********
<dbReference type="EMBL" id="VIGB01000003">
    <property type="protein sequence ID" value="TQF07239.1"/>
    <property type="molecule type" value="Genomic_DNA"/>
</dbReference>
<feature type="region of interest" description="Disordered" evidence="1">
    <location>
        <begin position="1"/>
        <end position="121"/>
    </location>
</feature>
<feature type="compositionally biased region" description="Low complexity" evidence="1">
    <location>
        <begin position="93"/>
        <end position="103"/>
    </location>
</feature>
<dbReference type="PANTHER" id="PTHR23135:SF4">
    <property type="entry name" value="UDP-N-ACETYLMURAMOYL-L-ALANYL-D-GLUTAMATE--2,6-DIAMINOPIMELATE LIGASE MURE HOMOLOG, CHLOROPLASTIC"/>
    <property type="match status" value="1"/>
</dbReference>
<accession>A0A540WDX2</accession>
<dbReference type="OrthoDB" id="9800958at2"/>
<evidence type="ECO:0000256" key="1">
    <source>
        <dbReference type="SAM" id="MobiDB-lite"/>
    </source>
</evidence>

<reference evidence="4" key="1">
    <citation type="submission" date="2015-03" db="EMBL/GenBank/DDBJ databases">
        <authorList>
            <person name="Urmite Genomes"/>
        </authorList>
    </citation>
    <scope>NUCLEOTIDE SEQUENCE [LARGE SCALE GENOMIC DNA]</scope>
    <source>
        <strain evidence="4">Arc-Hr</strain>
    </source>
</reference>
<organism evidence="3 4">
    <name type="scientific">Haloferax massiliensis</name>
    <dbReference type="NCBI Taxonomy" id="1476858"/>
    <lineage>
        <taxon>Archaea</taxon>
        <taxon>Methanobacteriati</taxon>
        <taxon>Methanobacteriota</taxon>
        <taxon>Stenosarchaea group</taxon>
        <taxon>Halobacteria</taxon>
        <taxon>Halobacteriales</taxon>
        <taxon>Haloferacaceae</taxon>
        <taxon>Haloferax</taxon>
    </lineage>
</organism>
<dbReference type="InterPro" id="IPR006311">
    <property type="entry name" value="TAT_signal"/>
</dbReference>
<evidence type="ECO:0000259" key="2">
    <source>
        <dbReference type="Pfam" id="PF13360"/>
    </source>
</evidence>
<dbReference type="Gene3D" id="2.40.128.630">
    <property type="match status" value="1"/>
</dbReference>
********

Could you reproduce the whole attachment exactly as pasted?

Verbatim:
<dbReference type="EMBL" id="VIGB01000003">
    <property type="protein sequence ID" value="TQF07239.1"/>
    <property type="molecule type" value="Genomic_DNA"/>
</dbReference>
<feature type="region of interest" description="Disordered" evidence="1">
    <location>
        <begin position="1"/>
        <end position="121"/>
    </location>
</feature>
<feature type="compositionally biased region" description="Low complexity" evidence="1">
    <location>
        <begin position="93"/>
        <end position="103"/>
    </location>
</feature>
<dbReference type="PANTHER" id="PTHR23135:SF4">
    <property type="entry name" value="UDP-N-ACETYLMURAMOYL-L-ALANYL-D-GLUTAMATE--2,6-DIAMINOPIMELATE LIGASE MURE HOMOLOG, CHLOROPLASTIC"/>
    <property type="match status" value="1"/>
</dbReference>
<accession>A0A540WDX2</accession>
<dbReference type="OrthoDB" id="9800958at2"/>
<evidence type="ECO:0000256" key="1">
    <source>
        <dbReference type="SAM" id="MobiDB-lite"/>
    </source>
</evidence>

<reference evidence="4" key="1">
    <citation type="submission" date="2015-03" db="EMBL/GenBank/DDBJ databases">
        <authorList>
            <person name="Urmite Genomes"/>
        </authorList>
    </citation>
    <scope>NUCLEOTIDE SEQUENCE [LARGE SCALE GENOMIC DNA]</scope>
    <source>
        <strain evidence="4">Arc-Hr</strain>
    </source>
</reference>
<organism evidence="3 4">
    <name type="scientific">Haloferax massiliensis</name>
    <dbReference type="NCBI Taxonomy" id="1476858"/>
    <lineage>
        <taxon>Archaea</taxon>
        <taxon>Methanobacteriati</taxon>
        <taxon>Methanobacteriota</taxon>
        <taxon>Stenosarchaea group</taxon>
        <taxon>Halobacteria</taxon>
        <taxon>Halobacteriales</taxon>
        <taxon>Haloferacaceae</taxon>
        <taxon>Haloferax</taxon>
    </lineage>
</organism>
<dbReference type="InterPro" id="IPR006311">
    <property type="entry name" value="TAT_signal"/>
</dbReference>
<evidence type="ECO:0000259" key="2">
    <source>
        <dbReference type="Pfam" id="PF13360"/>
    </source>
</evidence>
<dbReference type="Gene3D" id="2.40.128.630">
    <property type="match status" value="1"/>
</dbReference>